was held this morning by Dr. Sidney
Smith, attending physician. Dr.
Smith said that death Was caused
dther by ac,ute indigestion or heart
trouble and that there was no evi
dence that death was caused by alco
hol or poison. mr
McPherson is survived by. a
daughter, 8. .
Lillian Russell Talks
'To Women of Des Moines
Des Moines, la., Oct. 12. Repub
lican women of Des Moines and vi
cinity were addressed by Lillian Rus
ii t noon meeting today. The
nrineioal address of the speaker s
visit-will be this eTeninf. 1
New Subscription Rates
The Omaha Bee
By mail inside the Fourth Postal Zone
' (within 600 miles of Omaha)
Daily Only $5Q0 a year
" Witt T" wdr " i ewjn. tt vA aad aH t '
. jjfl , Ttt Omaha B today.
, m I
'J1T bdMd flat
I Tk DaOr aa4 Sw4ay
I Tk Daily ealr
p. 0. tn.
Data to atari Tna
Mother Torn Between
Love and Clairvoyancy
Mrt. Edward Elliott, 'girl wife,
voyant her, husband had been untrue
Edward, jr. , K
Parade of Ponies
'Button Day' Aim
Of Humane Aent
: S O
Director of Society Appeals to
Children to Help Boost
Money Drive Set for .
Kids with ponies heres your op
W. W. Bradley", secretary of -the
ISebraska Humane society, an
nounced yesterday that if any pony
owner in Omaha was sufficiently
nterested in the work of the society
and would direct a pony parade he
would co-operate arid offer prizes ot
real cash. v
Bradley wants the parade held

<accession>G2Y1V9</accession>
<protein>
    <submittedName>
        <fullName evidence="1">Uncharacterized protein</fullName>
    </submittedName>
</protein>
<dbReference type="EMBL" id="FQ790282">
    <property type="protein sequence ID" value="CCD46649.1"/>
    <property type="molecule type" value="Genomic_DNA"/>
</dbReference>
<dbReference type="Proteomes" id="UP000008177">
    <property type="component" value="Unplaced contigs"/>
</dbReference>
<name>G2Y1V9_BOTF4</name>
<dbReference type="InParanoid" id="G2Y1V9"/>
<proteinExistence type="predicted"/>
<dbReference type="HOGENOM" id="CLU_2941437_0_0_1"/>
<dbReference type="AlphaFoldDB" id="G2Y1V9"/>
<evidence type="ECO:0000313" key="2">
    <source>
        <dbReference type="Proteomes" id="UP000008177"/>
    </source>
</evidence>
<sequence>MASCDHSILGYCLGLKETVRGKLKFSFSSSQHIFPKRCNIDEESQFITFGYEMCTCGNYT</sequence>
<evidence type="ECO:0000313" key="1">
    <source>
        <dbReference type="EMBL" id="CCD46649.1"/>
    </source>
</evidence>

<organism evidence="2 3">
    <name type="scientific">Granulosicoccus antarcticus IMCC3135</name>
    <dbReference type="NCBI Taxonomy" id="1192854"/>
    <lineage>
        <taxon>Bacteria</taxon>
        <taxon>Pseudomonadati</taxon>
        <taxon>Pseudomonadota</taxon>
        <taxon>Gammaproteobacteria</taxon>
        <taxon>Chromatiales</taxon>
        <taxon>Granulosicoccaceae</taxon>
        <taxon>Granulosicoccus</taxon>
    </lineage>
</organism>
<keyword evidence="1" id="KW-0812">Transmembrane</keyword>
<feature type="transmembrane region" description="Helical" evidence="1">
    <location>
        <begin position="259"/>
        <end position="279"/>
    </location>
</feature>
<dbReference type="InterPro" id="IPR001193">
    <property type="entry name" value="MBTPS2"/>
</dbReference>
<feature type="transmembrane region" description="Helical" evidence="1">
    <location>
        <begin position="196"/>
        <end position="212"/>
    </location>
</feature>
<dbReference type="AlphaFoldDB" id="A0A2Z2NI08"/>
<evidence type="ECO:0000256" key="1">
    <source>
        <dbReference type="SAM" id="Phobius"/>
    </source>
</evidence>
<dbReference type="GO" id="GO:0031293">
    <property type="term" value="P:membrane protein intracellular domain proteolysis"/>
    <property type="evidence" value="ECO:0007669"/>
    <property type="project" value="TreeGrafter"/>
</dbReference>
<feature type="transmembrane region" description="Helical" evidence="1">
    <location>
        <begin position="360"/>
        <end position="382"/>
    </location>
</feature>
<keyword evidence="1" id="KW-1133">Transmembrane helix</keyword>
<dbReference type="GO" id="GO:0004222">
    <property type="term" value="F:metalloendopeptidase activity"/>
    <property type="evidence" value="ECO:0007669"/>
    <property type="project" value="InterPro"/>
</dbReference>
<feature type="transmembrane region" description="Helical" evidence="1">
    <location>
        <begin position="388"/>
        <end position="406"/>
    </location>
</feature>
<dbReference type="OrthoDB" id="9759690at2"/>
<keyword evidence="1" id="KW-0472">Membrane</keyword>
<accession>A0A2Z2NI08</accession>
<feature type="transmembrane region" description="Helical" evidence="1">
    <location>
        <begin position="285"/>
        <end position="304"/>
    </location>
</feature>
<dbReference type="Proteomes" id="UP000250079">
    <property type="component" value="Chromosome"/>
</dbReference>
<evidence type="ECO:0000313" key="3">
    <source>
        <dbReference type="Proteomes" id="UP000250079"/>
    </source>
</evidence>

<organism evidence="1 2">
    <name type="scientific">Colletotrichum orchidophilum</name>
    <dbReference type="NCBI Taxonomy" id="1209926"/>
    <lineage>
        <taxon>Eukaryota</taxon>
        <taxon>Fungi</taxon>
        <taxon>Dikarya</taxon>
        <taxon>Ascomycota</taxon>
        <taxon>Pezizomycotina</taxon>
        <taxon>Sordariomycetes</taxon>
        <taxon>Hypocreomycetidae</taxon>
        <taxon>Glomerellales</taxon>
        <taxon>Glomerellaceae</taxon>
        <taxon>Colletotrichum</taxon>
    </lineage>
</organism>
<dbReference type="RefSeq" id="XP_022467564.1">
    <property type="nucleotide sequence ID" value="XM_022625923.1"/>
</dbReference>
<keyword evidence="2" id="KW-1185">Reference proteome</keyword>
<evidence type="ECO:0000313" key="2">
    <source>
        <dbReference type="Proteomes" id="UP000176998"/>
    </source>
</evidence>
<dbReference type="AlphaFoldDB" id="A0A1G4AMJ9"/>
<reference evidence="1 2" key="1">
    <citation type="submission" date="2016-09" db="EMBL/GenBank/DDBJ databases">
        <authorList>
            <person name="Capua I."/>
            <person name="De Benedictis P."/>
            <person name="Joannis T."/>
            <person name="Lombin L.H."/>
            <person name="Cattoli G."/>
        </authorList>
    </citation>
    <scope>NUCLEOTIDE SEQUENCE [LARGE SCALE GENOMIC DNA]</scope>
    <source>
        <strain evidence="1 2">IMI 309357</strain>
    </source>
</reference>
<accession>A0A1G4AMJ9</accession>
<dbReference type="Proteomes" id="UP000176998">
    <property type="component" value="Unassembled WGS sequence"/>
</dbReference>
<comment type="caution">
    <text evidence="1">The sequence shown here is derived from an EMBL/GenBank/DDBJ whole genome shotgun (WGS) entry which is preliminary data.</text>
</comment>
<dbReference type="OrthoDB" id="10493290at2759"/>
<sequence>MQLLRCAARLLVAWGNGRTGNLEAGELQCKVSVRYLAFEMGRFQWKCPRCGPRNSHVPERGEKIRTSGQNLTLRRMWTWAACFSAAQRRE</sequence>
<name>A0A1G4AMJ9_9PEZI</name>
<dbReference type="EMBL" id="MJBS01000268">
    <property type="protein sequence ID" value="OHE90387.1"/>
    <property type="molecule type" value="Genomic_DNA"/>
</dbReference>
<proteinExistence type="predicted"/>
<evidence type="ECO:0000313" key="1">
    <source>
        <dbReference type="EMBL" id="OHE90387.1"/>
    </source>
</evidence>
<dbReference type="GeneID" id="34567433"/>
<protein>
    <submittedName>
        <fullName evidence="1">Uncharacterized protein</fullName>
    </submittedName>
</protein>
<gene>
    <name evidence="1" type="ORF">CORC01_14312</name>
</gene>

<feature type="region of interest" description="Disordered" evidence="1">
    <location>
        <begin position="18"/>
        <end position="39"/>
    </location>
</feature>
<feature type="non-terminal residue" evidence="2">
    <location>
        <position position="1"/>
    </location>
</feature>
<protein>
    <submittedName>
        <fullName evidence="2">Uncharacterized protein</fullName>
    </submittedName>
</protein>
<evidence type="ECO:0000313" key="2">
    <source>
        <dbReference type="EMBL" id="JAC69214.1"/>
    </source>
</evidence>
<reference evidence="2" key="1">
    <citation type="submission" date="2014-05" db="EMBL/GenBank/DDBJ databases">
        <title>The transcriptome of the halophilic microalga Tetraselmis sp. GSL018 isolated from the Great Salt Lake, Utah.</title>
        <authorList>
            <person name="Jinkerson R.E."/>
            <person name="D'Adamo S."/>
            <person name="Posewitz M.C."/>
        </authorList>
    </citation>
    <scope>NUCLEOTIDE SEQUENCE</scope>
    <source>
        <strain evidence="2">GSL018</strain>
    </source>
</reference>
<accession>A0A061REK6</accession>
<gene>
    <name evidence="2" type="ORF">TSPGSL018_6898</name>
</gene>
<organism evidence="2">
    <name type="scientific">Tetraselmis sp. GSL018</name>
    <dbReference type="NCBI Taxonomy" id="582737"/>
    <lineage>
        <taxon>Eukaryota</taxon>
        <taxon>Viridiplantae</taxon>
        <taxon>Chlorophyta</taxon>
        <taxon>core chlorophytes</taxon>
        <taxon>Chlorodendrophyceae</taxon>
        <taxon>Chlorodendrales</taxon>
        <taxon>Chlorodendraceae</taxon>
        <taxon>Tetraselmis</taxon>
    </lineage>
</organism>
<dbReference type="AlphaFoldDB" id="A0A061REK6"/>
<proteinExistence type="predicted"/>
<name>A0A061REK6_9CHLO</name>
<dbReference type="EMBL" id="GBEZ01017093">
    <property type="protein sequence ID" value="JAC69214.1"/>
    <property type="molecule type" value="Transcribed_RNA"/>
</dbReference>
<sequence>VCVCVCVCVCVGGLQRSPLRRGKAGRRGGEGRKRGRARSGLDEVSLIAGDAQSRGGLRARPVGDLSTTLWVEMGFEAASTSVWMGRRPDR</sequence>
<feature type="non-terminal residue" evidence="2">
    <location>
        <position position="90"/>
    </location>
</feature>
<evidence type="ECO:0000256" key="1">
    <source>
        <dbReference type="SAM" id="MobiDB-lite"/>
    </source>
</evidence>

Saturday, button day for the hu
mane society. He wants all the kids
n Omaha with nonies of every siz
and -description to join in the parade'
and primarily he wants 'm adult
pony owner with the public 'welfare
t heart to volunteer-to supervise
the parade. Bradley's telephone
number is Douglas 5341 and anv
one desiring to supervise a pony
parade is requested to call him by
Bra31ey is willing to give a series
of pnjes for the youngest pony in
the parade, the oldest pony, the pony
coming the longest . distance, the
prettiest pony and prizes for other
"A parade of ponies and pretty
girls and nice looking boys riding
dowji tarnam street at noon on bat
urday with banners advertising our
button day and possibly with the
high school band playing certainly
would stimulate interest in the work
cf the 'society and aid in selling but
tons, Bradley said today,
Bradley was looking hopefully to
the Misses Eleanor kountze, Mar
garet Burgess and Dorothy Higgins,
who rode ponies in t Ked btar
parade in Omaha during the war.
They are bie girls now, Bradley as
serted, and expressed hope that thev
might communicate with him and
make plans for the pony parade.
Ex-Yanks Are Slow In
Claiming Victory Medals
Ex-service men have shown but
slight interest in the Victory medal.
according to Col. V. A. Lavanaueh.
ii charge of the local army recruit-
ma oftice. But 10 per cent of the
men eligible to the medal have ap
plied for it in the four months al
lottgd to the distribution, according
to abulletin received from the War
department yesterday morning; 117,
194 medals have been issued to men
who served in the United States and
79,082 for those who saw foreign
service. Applications for the medals
mav be made through the army re
cruiting stations or the Americm
Legion post headquarters.
ads are best
t .f.T whU itad imc
... r. ..
who says she was informed by a clair
Jo her arid her six-months-old son,
Omaha Italians In
y Columbus Fete
Floats Depicting Early Day
Scenes Feature Parade
Mayor smith Uehvers
Italiarr, Portugtese and Spanish
flags floated in the Nebraska air to
day with the Stars and Stripes m a.
big Lolumbus day parade in Omaha